"Does the dentist speak English well?" I asked of a man as hairless as Patrick Stewart of Star Wars. Looked like him too.
"Not at all," said Pierre Blanchard, gripping my hand like a lumberjack. Thus I started work as observer/translator to the dental travails of OS, my younger daughter
I decided to get on Blanchard's better side. I complimented his baroque background music even though it might have issued from a tape loop. "It's necessary to calm the teeth," he said and we both laughed at that. OS, a rock/pop fan now prone on the table of pain, wagged a sandal in disagreement.
Blanchard poked around and concluded it was the last tooth on the left-hand end of the maxillar. That I could translate. Then came something more difficult: did it make a noise when OS chewed with it? This was so alarming (What kind of noise? A squeak? A bellow?) I had difficulty conveying it to OS. Who was in any case unhelpful since the pain discouraged her from using it to chew.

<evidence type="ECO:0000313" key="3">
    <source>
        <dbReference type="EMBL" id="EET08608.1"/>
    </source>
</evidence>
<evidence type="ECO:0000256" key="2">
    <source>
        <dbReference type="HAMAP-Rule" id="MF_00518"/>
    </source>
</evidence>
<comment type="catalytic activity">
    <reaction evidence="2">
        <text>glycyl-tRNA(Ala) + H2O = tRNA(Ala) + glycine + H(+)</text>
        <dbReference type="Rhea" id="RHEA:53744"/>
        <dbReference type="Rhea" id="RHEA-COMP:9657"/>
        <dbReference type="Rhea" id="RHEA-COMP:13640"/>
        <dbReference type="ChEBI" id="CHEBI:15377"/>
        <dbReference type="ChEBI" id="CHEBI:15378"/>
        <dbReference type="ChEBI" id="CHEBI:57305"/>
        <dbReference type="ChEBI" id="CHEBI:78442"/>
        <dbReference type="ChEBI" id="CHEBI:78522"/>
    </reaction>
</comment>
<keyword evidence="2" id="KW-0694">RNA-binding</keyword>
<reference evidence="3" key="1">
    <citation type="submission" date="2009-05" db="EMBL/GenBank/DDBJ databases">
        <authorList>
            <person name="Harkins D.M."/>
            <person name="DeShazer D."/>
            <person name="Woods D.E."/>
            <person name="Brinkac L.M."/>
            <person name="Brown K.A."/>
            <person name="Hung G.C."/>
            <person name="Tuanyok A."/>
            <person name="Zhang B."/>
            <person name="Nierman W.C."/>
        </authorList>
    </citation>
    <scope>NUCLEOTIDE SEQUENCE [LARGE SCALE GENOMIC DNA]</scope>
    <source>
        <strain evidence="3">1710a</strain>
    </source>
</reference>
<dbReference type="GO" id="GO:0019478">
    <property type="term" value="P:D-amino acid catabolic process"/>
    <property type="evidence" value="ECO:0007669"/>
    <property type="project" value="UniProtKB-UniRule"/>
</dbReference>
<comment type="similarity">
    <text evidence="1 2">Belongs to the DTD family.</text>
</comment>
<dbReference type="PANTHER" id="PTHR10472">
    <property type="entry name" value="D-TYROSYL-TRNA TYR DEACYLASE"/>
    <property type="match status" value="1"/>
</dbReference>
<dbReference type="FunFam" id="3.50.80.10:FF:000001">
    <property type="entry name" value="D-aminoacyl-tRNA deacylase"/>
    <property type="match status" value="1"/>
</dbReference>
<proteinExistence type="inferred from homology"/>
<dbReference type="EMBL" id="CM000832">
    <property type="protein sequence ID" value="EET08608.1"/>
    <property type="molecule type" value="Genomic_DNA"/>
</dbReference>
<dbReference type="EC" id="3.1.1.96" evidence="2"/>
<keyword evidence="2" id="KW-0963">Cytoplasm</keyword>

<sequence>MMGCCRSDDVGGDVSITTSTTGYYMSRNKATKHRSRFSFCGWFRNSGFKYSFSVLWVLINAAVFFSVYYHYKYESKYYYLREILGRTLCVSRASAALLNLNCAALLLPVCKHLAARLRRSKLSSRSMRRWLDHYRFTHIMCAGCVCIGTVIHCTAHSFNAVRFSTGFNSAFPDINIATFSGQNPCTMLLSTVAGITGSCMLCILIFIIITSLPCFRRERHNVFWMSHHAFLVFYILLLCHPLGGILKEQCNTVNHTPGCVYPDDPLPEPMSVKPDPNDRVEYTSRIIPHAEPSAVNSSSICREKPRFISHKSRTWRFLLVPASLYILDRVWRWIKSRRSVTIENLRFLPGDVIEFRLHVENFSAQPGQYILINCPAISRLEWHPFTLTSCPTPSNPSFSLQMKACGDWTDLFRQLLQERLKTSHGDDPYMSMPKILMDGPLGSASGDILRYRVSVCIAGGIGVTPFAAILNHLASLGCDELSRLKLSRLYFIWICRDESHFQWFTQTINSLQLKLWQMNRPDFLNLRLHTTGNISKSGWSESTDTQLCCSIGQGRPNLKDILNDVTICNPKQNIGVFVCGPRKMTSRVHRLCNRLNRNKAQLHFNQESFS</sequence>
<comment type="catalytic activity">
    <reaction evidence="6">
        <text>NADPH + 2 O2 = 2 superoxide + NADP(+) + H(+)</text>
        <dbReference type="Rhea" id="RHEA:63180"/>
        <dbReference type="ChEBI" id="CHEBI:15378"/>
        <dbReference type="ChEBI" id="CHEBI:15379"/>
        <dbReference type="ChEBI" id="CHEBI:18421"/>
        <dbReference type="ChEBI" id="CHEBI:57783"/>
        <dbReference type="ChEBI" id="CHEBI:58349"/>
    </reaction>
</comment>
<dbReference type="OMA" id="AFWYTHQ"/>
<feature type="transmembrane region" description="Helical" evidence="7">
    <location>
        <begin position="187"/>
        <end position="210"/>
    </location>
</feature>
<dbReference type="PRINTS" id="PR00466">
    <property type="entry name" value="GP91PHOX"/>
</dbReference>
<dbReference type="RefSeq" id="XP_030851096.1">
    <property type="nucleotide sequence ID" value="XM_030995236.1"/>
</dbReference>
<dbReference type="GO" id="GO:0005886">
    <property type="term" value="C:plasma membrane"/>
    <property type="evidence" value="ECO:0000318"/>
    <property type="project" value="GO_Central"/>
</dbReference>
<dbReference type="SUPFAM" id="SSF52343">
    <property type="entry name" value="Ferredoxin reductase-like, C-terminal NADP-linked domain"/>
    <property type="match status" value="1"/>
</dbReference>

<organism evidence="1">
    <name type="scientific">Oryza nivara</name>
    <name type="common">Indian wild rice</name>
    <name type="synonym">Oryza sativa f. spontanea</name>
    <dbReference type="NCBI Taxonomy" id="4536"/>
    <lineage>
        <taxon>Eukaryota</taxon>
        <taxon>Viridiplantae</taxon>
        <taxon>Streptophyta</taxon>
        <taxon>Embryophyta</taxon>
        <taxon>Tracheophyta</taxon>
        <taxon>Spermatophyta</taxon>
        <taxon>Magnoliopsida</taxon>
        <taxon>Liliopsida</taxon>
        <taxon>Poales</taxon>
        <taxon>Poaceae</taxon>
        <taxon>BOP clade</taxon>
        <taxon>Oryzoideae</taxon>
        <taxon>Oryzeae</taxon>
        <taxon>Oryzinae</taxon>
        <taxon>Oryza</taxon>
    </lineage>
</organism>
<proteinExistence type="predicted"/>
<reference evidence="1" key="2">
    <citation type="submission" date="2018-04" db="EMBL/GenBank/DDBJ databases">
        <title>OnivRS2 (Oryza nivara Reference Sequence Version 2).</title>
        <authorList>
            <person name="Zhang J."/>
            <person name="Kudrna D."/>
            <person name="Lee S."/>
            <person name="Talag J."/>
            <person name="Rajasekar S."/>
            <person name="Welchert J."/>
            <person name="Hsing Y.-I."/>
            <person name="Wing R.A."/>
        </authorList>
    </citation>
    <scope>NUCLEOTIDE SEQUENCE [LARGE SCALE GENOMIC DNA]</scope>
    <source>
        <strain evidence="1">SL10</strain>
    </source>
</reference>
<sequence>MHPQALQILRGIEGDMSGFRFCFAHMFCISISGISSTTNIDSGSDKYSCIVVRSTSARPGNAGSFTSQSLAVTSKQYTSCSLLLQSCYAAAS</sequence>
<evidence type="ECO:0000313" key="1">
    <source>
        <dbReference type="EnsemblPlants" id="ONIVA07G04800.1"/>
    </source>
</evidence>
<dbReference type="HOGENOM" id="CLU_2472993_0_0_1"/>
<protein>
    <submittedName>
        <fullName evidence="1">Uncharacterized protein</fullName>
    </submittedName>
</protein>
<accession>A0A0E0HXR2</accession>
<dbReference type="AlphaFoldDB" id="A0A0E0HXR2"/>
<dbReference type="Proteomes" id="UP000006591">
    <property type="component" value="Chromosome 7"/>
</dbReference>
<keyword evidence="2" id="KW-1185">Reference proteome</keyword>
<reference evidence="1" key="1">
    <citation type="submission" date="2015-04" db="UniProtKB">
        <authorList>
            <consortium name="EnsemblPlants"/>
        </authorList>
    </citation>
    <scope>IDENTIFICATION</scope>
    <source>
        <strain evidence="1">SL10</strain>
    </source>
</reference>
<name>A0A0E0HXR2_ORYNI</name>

The tooth was further interrogated with several power tools, one of which emitted a brilliant white light which would, I felt sure, have illuminated OS's socks - from the inside! During this session Blanchard summarised his discoveries: (a) a problem with the tooth (Bien entendu!), (b) a more general problem. I didn't fully translate the latter since it contained the word purulence - never one of my favourites.
More dentistry would be needed on OS's return to the UK, complicated by the fact that she is due at Glastonbury within forty-eight hours.
I complimented Blanchard on the well-chosen logistics of his one-man cabinet (everything neatly to hand without rising from his stool) and received his hand more cautiously. The fish tank I ignored.